Balancing of total knee arthroplasty by bone cuts achieves accurately balanced soft tissues without the need for soft tissue releases and leaves the limb in natural alignment
ESSKA Academy. Firer P. 11/08/19; 286403 Topic: G4 - Tricompartmental (Simple) arthroplasty
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Balancing of total knee arthroplasty by bone cuts achieves accurately balanced soft tissues without the need for soft tissue releases and leaves the limb in natural alignment

EKA Free Papers

Topic: TKA

Firer P.1,2, Gelbart B.R.1,2
1Witwatersrand University Medical School, Orthopaedic Surgery, Johannesburg, South Africa, 2Linksfield Knee Surgery and Orthopaedic Sports Rehabilitation Clinic, Johannesburg, South Africa

Introduction: Patient satisfaction, after mechanically aligned Total Knee Arthroplasty(TKA) is only 80%-85%. There is an inabilty to consistently get perfect soft tissue balance with this technique.
Objectives: It is postulated that soft tissue balance within 2°can be achieved by the boney cuts (Bone Balancing) without soft tissue releases, accepting whatever coronal mechanical alignment (CMA) this produces; that the alignment produced would be similar to natural (constitutional) alignment and that balanced knees would improve patient satisfaction.
Materials and methods: We report on 914 consecutive TKAs using Bone Balancing: The femoral rotation for the flexion gap; and the distal femoral cut and valgus angle for the extension gap are adjusted to give equal gap sizes with soft tissues balanced within 2° of medio-lateral laxity.
Long leg X-rays were used to measure post operative coronal alignment. Satisfaction beyond 1 year post operation was assessed by an independent researcher, using a question on satisfaction and a VAS score.
All data was collected prospectively. Patient consent and ethics approval from the Physicans Advisory Board of Linksfield Clinic was obtained.
Results: 782(85.5%) TKAs with satisfactory x-rays were available at 2-7yrs follow up. Their CMA had a similar distribution profile to reported natural alignment studies. Of these 672 (86%) had a CMA of 0°±3°('aligned' group) Overall patient satisfaction was 92.8%, with satisfied patients having a mean (range) VAS score of 9.53 (7.3-10.0) and the dissatisfied patients 3.78 (0.0-6.3) ( p< 0.0001). There was no difference in satisfaction between 'aligned' knees (92.7%) and those 'outliers' whose CMA was >±3°(93.6%) (p=0.853). All balance measurements were within 3°with 92.2% being ≤2°. Gap size difference between extension and 90° flexion was ≤2mm in 98.7% of cases. Midflexion (45°flexion) balance was within 3° in all cases and the gap size difference was ≤2mm in 89%.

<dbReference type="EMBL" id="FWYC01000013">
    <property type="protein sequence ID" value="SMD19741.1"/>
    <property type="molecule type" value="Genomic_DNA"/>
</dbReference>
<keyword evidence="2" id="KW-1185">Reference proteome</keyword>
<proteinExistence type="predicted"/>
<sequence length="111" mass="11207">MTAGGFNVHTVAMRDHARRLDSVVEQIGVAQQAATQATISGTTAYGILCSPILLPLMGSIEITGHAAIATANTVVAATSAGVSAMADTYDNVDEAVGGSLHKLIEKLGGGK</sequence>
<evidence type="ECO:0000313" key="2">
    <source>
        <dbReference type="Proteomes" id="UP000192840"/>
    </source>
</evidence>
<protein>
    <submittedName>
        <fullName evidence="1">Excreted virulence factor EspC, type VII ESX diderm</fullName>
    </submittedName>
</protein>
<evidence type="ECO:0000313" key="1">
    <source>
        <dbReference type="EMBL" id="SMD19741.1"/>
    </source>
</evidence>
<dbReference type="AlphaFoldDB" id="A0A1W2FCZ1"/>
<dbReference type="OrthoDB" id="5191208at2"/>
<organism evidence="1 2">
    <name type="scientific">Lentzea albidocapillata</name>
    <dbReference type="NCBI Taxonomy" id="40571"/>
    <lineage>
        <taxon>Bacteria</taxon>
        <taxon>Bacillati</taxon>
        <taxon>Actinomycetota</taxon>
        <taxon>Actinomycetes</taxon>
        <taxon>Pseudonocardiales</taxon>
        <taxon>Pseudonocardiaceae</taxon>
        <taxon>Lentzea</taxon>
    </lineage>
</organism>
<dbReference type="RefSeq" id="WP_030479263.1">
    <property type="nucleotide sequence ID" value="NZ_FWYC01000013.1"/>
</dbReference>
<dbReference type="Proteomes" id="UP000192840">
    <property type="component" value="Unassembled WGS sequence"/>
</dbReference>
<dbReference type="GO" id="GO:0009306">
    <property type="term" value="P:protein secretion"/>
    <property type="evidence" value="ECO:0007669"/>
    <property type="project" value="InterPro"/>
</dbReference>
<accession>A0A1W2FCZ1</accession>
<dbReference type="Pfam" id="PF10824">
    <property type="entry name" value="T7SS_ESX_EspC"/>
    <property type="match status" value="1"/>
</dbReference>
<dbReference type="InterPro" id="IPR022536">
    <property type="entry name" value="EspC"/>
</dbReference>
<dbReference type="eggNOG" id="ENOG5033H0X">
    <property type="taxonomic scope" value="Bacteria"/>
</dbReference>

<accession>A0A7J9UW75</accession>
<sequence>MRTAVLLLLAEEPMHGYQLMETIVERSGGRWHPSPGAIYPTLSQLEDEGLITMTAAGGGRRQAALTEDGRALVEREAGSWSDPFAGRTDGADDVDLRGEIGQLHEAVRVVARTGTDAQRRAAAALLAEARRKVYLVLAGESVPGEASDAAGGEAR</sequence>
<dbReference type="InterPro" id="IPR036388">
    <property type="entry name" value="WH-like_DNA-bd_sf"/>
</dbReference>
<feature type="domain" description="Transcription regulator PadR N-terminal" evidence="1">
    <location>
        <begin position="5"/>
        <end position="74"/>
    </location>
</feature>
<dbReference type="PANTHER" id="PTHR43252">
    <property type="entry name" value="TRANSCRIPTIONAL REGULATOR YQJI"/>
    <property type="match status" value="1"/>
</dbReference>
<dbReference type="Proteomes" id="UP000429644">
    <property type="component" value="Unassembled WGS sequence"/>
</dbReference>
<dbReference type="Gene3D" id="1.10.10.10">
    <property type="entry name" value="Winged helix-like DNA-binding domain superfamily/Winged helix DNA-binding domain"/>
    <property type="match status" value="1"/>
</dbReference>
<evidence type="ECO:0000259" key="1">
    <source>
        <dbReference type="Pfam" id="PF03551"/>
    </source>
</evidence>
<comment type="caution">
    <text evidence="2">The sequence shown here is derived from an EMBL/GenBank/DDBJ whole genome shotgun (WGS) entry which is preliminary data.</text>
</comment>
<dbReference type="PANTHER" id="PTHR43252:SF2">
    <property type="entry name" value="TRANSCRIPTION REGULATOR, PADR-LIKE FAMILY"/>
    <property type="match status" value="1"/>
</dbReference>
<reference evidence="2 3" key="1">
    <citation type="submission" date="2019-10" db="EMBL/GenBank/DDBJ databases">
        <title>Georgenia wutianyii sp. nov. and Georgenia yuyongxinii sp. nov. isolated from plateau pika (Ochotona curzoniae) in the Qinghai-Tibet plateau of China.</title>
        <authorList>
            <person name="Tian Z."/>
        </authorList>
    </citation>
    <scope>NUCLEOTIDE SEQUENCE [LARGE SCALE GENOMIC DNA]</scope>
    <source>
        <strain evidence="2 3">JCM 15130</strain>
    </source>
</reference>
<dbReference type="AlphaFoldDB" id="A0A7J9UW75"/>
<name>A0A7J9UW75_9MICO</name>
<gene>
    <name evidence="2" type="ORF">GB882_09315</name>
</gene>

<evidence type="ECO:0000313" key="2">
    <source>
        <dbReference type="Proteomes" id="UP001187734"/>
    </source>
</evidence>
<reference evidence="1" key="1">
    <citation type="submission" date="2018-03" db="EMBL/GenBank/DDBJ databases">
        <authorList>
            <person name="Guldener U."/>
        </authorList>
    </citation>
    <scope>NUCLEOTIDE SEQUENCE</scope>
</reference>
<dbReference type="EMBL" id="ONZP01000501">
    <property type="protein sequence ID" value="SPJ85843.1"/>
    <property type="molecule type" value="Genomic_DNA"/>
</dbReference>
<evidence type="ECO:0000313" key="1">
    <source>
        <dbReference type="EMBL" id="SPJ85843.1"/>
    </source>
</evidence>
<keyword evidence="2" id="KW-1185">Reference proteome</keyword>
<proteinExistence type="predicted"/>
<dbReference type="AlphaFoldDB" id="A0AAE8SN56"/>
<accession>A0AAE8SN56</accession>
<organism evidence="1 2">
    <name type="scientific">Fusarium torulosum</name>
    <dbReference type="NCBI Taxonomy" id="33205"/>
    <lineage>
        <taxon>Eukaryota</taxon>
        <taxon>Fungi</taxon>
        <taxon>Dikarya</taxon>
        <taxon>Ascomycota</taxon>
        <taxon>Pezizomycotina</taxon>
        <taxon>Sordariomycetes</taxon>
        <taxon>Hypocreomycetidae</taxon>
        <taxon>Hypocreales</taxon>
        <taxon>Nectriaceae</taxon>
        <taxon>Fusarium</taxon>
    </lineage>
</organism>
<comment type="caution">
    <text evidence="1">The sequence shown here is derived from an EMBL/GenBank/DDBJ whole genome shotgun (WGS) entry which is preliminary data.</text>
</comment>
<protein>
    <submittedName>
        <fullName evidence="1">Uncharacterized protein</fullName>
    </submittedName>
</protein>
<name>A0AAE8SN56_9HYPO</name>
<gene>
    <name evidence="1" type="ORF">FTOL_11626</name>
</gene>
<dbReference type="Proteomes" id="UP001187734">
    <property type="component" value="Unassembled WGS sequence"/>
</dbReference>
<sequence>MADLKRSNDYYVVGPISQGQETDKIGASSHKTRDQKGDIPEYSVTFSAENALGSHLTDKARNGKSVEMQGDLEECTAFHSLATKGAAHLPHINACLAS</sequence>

Conclusion: Balancing by bone cuts is able to achieve accurately balanced soft tissues without the need for soft tissue releases. The coronal alignment profile produced matches that of the normal population.This technique improves satisfaction compared to the literature for mechanically aligned TKAs. Acurate and measured soft tissue balancing needs further consideration in TKAs. Level of evidence IV.
Balancing of total knee arthroplasty by bone cuts achieves accurately balanced soft tissues without the need for soft tissue releases and leaves the limb in natural alignment

EKA Free Papers

Topic: TKA

Firer P.1,2, Gelbart B.R.1,2
1Witwatersrand University Medical School, Orthopaedic Surgery, Johannesburg, South Africa, 2Linksfield Knee Surgery and Orthopaedic Sports Rehabilitation Clinic, Johannesburg, South Africa

Introduction: Patient satisfaction, after mechanically aligned Total Knee Arthroplasty(TKA) is only 80%-85%. There is an inabilty to consistently get perfect soft tissue balance with this technique.
Objectives: It is postulated that soft tissue balance within 2°can be achieved by the boney cuts (Bone Balancing) without soft tissue releases, accepting whatever coronal mechanical alignment (CMA) this produces; that the alignment produced would be similar to natural (constitutional) alignment and that balanced knees would improve patient satisfaction.
Materials and methods: We report on 914 consecutive TKAs using Bone Balancing: The femoral rotation for the flexion gap; and the distal femoral cut and valgus angle for the extension gap are adjusted to give equal gap sizes with soft tissues balanced within 2° of medio-lateral laxity.
Long leg X-rays were used to measure post operative coronal alignment. Satisfaction beyond 1 year post operation was assessed by an independent researcher, using a question on satisfaction and a VAS score.
All data was collected prospectively. Patient consent and ethics approval from the Physicans Advisory Board of Linksfield Clinic was obtained.
Results: 782(85.5%) TKAs with satisfactory x-rays were available at 2-7yrs follow up. Their CMA had a similar distribution profile to reported natural alignment studies. Of these 672 (86%) had a CMA of 0°±3°('aligned' group) Overall patient satisfaction was 92.8%, with satisfied patients having a mean (range) VAS score of 9.53 (7.3-10.0) and the dissatisfied patients 3.78 (0.0-6.3) ( p< 0.0001). There was no difference in satisfaction between 'aligned' knees (92.7%) and those 'outliers' whose CMA was >±3°(93.6%) (p=0.853). All balance measurements were within 3°with 92.2% being ≤2°. Gap size difference between extension and 90° flexion was ≤2mm in 98.7% of cases. Midflexion (45°flexion) balance was within 3° in all cases and the gap size difference was ≤2mm in 89%.
Conclusion: Balancing by bone cuts is able to achieve accurately balanced soft tissues without the need for soft tissue releases. The coronal alignment profile produced matches that of the normal population.This technique improves satisfaction compared to the literature for mechanically aligned TKAs. Acurate and measured soft tissue balancing needs further consideration in TKAs. Level of evidence IV.
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